If you were treated for COVID-19 with monoclonal antibodies or convalescent plasma, wait 90 days before getting a COVID-19 vaccine.
Can a COVID-19 vaccine give you COVID-19?
No. The COVID-19 vaccines currently being developed in the U.S. don't use the live virus that causes COVID-19. As a result, the COVID-19 vaccines can't cause you to become sick with COVID-19 or shed any vaccine components.
Keep in mind that it will take a few weeks for your body to build immunity after getting a COVID-19 vaccination. As a result, it's possible that you could become infected with the virus that causes COVID-19 just before or after being vaccinated.
What are the possible general side effects of a COVID-19 vaccine?
A COVID-19 vaccine can cause mild side effects after the first or second dose, including:
· Pain, redness or swelling where the shot was given
· Muscle pain
· Joint pain
· Nausea and vomiting
· Feeling unwell
· Swollen lymph nodes
You'll be monitored for 15 minutes after getting a COVID-19 vaccine to see if you have an allergic reaction. Most side effects go away in a few days. Side effects after the second dose might be more intense. Many people have no side effects.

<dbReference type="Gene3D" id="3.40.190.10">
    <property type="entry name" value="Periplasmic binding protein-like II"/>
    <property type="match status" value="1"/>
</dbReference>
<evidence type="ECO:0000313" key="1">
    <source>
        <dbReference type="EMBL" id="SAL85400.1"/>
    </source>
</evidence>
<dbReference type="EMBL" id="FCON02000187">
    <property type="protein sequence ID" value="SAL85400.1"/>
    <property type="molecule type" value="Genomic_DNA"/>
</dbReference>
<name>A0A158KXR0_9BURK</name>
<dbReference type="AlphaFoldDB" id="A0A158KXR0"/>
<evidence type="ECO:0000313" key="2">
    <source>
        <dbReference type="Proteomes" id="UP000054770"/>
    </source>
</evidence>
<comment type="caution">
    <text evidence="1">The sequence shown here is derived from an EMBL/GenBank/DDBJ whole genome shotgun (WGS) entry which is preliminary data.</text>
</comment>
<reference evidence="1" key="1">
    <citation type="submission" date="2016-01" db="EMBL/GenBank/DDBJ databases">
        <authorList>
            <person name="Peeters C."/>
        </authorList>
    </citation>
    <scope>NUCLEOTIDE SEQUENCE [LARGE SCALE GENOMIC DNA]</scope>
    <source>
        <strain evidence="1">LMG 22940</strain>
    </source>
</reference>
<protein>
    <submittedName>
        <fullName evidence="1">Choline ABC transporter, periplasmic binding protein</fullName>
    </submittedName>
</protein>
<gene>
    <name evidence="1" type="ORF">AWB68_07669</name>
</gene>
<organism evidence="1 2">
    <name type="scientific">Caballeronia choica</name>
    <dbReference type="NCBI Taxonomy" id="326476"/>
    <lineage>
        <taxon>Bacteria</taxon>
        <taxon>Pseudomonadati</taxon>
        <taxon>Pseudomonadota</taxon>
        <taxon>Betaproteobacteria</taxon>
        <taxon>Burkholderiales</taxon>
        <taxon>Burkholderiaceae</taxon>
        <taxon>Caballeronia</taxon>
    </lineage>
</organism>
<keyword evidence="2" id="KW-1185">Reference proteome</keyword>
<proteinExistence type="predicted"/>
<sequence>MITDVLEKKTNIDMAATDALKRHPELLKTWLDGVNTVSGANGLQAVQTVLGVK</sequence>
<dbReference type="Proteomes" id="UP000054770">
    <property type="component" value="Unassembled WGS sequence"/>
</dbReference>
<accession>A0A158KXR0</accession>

A COVID-19 vaccine may cause side effects similar to signs and symptoms of COVID-19. If you've been exposed to COVID-19 and you develop symptoms more than three days after getting vaccinated or the symptoms last more than two days, self-isolate and get tested.
What are the long-term side effects of the COVID-19 vaccines?
Because COVID-19 vaccines clinical trials only started in the summer of 2020, it’s not yet clear if these vaccines will have long-term side effects. However, vaccines rarely cause long-term side effects.
If you're concerned, in the U.S., safety data on COVID-19 vaccines will be reported to a national program called the Vaccine Adverse Event Reporting System. This data is available to the public. The CDC has also created v-safe, a smartphone-based tool that allows users to report COVID-19 vaccine side effects.
If you have additional questions or concerns about your symptoms, talk to your doctor.
Can COVID-19 vaccines affect the heart?